DevOps

Testcontainers Desktop

1. Overview

In modern software development, automated testing has become an integral part of the development lifecycle. However, setting up and managing test environments can be a cumbersome task. Testcontainers, a popular Java library, simplifies this process by providing lightweight, disposable containers for running integration tests. it takes this concept further by offering a user-friendly desktop application.

2. Exploring Testcontainers Desktop

Testcontainers Desktop is a graphical user interface (GUI) application designed to streamline the usage of Testcontainers in your development workflow. It provides a visual interface for managing containers, executing tests, and monitoring their execution status, so developers can focus more on writing tests and less on managing infrastructure.

3. Testcontainers Desktop Execution Modes

There are two execution modes to suit different testing scenarios:

  • Local Mode: In this mode, it runs containers locally on your machine, making it suitable for testing applications that don’t require external dependencies.
  • Remote Mode: it connects to a remote Docker daemon, allowing you to run containers on a separate machine or a cloud-based environment. This mode is useful for testing applications that interact with external services or APIs.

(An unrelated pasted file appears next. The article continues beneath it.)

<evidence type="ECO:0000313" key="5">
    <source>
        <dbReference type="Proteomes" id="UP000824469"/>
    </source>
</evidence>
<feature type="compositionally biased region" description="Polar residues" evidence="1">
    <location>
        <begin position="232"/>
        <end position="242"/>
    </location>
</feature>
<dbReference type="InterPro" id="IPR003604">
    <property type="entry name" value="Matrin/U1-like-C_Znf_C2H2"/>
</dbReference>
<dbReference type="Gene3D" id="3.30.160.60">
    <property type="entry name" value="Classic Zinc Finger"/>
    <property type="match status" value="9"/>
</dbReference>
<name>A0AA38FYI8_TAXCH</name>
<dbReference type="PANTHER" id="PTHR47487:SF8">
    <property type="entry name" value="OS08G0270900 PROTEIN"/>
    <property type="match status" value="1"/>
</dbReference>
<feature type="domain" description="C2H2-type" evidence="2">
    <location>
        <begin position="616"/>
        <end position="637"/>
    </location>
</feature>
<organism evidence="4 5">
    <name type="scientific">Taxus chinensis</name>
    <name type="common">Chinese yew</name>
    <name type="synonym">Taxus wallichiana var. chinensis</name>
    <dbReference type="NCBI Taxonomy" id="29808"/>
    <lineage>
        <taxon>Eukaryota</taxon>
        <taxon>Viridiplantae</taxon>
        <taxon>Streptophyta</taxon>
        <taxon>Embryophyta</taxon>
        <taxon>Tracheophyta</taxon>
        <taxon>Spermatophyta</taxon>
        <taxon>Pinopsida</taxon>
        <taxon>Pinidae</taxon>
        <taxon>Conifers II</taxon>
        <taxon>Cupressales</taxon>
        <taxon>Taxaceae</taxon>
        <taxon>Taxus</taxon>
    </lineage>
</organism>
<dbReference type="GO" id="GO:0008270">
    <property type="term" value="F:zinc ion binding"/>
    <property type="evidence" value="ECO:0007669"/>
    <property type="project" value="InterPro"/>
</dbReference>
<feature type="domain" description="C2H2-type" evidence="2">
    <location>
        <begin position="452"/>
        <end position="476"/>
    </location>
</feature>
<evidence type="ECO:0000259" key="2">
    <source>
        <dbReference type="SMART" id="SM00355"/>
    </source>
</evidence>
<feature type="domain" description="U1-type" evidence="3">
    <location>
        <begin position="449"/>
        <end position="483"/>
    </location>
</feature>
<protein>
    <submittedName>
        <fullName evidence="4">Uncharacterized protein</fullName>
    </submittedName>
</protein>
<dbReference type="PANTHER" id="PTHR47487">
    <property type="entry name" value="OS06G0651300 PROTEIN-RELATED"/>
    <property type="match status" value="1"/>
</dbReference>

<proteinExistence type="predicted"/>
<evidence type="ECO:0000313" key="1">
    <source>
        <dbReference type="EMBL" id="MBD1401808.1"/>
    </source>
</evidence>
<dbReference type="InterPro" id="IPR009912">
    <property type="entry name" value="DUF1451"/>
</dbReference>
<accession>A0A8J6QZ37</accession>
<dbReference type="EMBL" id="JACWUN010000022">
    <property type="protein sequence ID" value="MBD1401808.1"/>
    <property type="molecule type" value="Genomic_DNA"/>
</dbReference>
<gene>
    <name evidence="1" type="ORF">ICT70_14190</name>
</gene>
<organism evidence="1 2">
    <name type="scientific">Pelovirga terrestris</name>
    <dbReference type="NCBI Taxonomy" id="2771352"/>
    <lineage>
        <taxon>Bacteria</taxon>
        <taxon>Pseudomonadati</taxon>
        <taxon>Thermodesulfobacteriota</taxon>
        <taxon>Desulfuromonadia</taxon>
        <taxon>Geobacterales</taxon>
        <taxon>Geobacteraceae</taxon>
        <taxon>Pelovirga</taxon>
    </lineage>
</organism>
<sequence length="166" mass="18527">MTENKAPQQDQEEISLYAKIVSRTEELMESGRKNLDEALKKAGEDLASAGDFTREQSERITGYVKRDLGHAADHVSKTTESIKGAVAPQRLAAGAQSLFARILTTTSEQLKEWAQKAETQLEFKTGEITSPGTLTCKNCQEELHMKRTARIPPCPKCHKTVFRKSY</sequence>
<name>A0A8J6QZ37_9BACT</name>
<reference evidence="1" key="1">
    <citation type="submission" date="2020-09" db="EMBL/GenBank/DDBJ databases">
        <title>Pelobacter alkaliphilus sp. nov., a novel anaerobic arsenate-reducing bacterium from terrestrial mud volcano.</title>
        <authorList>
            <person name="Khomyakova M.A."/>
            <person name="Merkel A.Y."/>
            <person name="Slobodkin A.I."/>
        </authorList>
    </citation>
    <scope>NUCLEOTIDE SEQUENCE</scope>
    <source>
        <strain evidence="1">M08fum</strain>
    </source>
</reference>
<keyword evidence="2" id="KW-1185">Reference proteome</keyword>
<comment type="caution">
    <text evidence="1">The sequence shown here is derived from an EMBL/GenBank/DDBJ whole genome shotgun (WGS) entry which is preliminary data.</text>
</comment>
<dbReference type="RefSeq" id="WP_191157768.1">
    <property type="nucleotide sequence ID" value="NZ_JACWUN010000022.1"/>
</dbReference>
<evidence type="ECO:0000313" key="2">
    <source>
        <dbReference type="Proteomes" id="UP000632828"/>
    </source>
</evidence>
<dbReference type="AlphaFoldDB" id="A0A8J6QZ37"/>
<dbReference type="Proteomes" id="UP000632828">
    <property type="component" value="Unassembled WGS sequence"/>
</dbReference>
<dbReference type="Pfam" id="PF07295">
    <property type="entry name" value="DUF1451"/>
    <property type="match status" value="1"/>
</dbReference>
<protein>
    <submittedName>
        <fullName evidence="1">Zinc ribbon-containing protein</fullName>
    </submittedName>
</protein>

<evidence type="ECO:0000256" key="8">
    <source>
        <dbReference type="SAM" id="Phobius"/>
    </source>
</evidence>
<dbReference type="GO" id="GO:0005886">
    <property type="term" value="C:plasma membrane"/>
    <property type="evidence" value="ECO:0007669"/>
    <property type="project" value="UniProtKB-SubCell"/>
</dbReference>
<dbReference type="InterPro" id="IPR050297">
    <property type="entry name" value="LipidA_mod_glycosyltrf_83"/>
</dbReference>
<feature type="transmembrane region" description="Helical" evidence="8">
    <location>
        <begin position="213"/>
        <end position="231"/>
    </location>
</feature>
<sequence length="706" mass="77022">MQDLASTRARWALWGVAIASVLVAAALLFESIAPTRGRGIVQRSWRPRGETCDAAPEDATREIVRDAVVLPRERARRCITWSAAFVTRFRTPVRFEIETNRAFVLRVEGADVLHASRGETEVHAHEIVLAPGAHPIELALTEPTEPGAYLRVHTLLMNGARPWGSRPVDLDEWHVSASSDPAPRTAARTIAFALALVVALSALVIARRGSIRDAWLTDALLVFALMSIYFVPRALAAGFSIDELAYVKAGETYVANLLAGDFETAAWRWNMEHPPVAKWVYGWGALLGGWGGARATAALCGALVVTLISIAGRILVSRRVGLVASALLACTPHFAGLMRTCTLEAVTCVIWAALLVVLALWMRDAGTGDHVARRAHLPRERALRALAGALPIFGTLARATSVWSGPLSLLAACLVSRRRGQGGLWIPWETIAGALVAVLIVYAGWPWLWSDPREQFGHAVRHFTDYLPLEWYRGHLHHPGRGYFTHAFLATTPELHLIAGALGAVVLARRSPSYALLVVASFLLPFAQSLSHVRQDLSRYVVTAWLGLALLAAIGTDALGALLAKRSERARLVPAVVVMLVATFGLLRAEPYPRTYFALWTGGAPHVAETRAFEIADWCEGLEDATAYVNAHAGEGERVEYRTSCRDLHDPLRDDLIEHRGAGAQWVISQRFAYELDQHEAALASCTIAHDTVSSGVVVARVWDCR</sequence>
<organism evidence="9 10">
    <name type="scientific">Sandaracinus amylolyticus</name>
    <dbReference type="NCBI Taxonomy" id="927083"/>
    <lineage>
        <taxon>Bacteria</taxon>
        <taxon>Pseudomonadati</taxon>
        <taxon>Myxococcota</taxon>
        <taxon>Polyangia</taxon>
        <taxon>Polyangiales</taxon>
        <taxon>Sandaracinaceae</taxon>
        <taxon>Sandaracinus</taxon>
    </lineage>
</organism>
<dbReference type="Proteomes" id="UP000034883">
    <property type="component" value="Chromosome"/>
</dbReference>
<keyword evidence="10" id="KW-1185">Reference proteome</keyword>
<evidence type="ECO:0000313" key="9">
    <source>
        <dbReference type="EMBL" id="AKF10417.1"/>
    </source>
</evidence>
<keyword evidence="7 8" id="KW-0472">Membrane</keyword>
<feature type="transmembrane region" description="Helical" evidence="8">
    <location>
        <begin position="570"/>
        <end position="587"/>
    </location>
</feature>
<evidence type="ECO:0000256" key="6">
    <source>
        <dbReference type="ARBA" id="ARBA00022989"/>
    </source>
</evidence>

testcontainers-desktop-switch-runtimes
Screenshot

4. Debugging with Testcontainers Desktop

Debugging test failures can be challenging, especially when dealing with containerized environments. it simplifies this process by providing built-in debugging tools. Developers can inspect container logs, view network activity, and troubleshoot issues directly from the application interface. This helps in identifying and fixing bugs faster, improving overall development efficiency.

4.1. Using fixed ports to debug development services

During Testcontainers-based testing, container ports are typically mapped to random ports on the host machine to prevent conflicts. However, for development purposes, connecting to these services for troubleshooting or data inspection can be cumbersome due to constantly changing ports.
Testcontainers Desktop simplifies this process by allowing the use of fixed ports for container services. This ensures consistent connectivity to services using configured port numbers.
For example, in a Spring Boot application utilizing PostgreSQL, Testcontainers Desktop enables connecting to the PostgreSQL database running in a Docker container using a fixed port. By configuring a postgres.toml file with the desired port mapping, developers can ensure consistent access to the database.

Click on Testcontainers Desktop → select Services → Open config location.

In the opened directory there would be a postgres.toml.example file. Rename it to postgres.toml file, and it should contain the following configuration:

ports = [
    {local-port = 5432, container-port = 5432},
]
selector.image-names = ["postgres"]

Once configured, connecting to the PostgreSQL database using SQL clients like psql becomes straightforward. Additionally, IDE tools like IntelliJ IDEA Ultimate Database Tools can be utilized for seamless database interaction.

$ psql -h localhost -p 5432 -U test -d test